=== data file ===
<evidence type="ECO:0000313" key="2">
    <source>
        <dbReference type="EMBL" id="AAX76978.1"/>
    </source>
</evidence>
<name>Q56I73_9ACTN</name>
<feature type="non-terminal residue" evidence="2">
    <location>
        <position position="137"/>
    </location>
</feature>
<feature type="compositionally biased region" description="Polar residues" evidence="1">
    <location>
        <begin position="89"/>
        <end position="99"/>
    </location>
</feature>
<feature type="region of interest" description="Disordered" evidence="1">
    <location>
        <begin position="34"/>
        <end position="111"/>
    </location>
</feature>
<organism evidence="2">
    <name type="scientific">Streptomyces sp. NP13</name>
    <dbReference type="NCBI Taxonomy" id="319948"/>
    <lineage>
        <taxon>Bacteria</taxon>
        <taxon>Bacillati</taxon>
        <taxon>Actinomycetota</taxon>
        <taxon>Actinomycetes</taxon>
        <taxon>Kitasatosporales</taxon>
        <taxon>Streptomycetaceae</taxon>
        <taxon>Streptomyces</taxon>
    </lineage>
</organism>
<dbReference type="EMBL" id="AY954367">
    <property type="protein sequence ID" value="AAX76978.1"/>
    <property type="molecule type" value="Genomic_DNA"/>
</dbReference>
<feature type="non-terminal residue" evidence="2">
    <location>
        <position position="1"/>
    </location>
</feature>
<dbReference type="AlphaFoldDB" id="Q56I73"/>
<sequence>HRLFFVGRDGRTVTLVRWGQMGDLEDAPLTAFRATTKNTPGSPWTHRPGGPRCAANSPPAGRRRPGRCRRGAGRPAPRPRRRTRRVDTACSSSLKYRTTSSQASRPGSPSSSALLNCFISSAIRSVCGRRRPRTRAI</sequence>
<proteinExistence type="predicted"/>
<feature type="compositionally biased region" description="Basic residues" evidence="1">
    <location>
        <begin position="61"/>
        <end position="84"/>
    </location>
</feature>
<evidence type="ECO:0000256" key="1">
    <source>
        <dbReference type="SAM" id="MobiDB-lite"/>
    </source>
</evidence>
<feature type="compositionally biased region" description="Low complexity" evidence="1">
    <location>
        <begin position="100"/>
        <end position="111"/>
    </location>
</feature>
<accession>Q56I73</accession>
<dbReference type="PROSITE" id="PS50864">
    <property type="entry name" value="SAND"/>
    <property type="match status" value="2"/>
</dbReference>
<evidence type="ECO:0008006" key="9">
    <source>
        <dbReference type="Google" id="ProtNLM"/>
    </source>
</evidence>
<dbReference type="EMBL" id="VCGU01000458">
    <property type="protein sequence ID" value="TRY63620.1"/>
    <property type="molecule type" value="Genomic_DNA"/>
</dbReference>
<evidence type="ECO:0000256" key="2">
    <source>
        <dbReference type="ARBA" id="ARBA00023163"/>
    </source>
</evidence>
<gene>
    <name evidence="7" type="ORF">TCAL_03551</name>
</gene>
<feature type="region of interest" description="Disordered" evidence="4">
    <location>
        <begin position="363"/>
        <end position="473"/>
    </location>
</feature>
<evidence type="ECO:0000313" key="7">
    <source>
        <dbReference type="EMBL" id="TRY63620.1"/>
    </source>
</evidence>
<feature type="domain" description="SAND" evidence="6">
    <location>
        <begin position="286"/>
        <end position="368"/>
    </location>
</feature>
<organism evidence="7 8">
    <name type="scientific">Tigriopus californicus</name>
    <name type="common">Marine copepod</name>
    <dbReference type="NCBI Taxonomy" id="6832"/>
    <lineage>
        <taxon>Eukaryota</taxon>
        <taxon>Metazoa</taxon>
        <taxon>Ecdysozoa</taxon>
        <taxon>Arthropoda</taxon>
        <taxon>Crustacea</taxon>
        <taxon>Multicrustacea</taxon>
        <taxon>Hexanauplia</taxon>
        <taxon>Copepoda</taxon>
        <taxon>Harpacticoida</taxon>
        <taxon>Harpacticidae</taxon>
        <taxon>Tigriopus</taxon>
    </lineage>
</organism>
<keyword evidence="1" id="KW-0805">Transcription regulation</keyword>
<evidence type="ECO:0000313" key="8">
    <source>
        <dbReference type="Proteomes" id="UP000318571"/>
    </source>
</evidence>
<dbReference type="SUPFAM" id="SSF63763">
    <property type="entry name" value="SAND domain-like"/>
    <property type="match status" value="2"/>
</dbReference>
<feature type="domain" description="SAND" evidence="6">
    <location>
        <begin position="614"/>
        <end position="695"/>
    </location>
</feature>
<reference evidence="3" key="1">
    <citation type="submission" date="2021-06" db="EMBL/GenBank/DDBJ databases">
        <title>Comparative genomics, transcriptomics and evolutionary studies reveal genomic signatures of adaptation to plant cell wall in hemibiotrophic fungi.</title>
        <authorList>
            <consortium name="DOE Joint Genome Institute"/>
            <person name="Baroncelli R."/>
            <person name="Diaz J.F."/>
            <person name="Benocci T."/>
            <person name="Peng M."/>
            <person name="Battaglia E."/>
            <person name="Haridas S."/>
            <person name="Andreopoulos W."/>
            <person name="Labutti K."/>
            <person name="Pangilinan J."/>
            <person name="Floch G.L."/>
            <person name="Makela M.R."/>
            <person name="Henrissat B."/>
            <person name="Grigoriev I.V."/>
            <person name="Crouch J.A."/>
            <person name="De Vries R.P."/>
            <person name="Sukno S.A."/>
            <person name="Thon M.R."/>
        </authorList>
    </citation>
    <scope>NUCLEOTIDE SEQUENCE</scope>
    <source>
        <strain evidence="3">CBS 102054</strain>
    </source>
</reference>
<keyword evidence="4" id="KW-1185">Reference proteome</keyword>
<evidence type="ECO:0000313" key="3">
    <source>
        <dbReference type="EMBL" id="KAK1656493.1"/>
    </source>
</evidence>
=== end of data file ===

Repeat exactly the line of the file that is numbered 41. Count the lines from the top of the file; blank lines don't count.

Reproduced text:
<feature type="non-terminal residue" evidence="2">